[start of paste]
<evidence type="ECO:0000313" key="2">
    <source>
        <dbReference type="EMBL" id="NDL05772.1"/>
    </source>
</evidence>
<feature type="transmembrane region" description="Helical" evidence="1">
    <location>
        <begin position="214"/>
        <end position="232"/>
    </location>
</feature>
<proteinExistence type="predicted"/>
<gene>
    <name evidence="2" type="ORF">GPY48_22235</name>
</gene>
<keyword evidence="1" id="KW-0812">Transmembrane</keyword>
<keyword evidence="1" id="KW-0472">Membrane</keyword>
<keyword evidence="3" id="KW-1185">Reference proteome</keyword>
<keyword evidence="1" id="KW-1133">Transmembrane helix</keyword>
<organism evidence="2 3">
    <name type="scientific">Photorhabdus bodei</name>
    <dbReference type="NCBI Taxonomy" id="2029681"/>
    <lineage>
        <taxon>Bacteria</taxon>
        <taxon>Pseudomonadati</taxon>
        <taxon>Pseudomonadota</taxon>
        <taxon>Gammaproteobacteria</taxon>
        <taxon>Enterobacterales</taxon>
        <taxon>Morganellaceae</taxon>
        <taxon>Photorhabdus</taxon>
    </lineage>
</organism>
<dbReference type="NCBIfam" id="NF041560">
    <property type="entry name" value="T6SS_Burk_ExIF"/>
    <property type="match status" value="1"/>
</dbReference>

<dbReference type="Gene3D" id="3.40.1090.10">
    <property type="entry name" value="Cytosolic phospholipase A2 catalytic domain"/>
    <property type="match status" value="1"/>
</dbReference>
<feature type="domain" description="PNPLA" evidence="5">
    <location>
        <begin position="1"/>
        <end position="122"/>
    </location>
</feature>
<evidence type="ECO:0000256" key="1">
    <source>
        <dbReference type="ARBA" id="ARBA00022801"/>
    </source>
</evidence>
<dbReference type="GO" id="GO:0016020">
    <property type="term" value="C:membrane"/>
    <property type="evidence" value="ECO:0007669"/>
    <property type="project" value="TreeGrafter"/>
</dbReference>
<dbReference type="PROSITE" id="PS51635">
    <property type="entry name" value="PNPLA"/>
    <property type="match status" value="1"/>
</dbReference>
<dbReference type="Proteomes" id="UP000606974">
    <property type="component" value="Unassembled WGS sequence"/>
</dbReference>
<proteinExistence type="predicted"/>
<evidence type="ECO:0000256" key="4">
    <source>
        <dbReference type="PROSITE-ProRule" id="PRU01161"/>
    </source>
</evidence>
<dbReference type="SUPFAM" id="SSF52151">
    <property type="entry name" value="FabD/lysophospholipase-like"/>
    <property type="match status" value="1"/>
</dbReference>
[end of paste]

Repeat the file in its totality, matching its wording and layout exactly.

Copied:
<evidence type="ECO:0000313" key="2">
    <source>
        <dbReference type="EMBL" id="NDL05772.1"/>
    </source>
</evidence>
<feature type="transmembrane region" description="Helical" evidence="1">
    <location>
        <begin position="214"/>
        <end position="232"/>
    </location>
</feature>
<proteinExistence type="predicted"/>
<gene>
    <name evidence="2" type="ORF">GPY48_22235</name>
</gene>
<keyword evidence="1" id="KW-0812">Transmembrane</keyword>
<keyword evidence="1" id="KW-0472">Membrane</keyword>
<keyword evidence="3" id="KW-1185">Reference proteome</keyword>
<keyword evidence="1" id="KW-1133">Transmembrane helix</keyword>
<organism evidence="2 3">
    <name type="scientific">Photorhabdus bodei</name>
    <dbReference type="NCBI Taxonomy" id="2029681"/>
    <lineage>
        <taxon>Bacteria</taxon>
        <taxon>Pseudomonadati</taxon>
        <taxon>Pseudomonadota</taxon>
        <taxon>Gammaproteobacteria</taxon>
        <taxon>Enterobacterales</taxon>
        <taxon>Morganellaceae</taxon>
        <taxon>Photorhabdus</taxon>
    </lineage>
</organism>
<dbReference type="NCBIfam" id="NF041560">
    <property type="entry name" value="T6SS_Burk_ExIF"/>
    <property type="match status" value="1"/>
</dbReference>

<dbReference type="Gene3D" id="3.40.1090.10">
    <property type="entry name" value="Cytosolic phospholipase A2 catalytic domain"/>
    <property type="match status" value="1"/>
</dbReference>
<feature type="domain" description="PNPLA" evidence="5">
    <location>
        <begin position="1"/>
        <end position="122"/>
    </location>
</feature>
<evidence type="ECO:0000256" key="1">
    <source>
        <dbReference type="ARBA" id="ARBA00022801"/>
    </source>
</evidence>
<dbReference type="GO" id="GO:0016020">
    <property type="term" value="C:membrane"/>
    <property type="evidence" value="ECO:0007669"/>
    <property type="project" value="TreeGrafter"/>
</dbReference>
<dbReference type="PROSITE" id="PS51635">
    <property type="entry name" value="PNPLA"/>
    <property type="match status" value="1"/>
</dbReference>
<dbReference type="Proteomes" id="UP000606974">
    <property type="component" value="Unassembled WGS sequence"/>
</dbReference>
<proteinExistence type="predicted"/>
<evidence type="ECO:0000256" key="4">
    <source>
        <dbReference type="PROSITE-ProRule" id="PRU01161"/>
    </source>
</evidence>
<dbReference type="SUPFAM" id="SSF52151">
    <property type="entry name" value="FabD/lysophospholipase-like"/>
    <property type="match status" value="1"/>
</dbReference>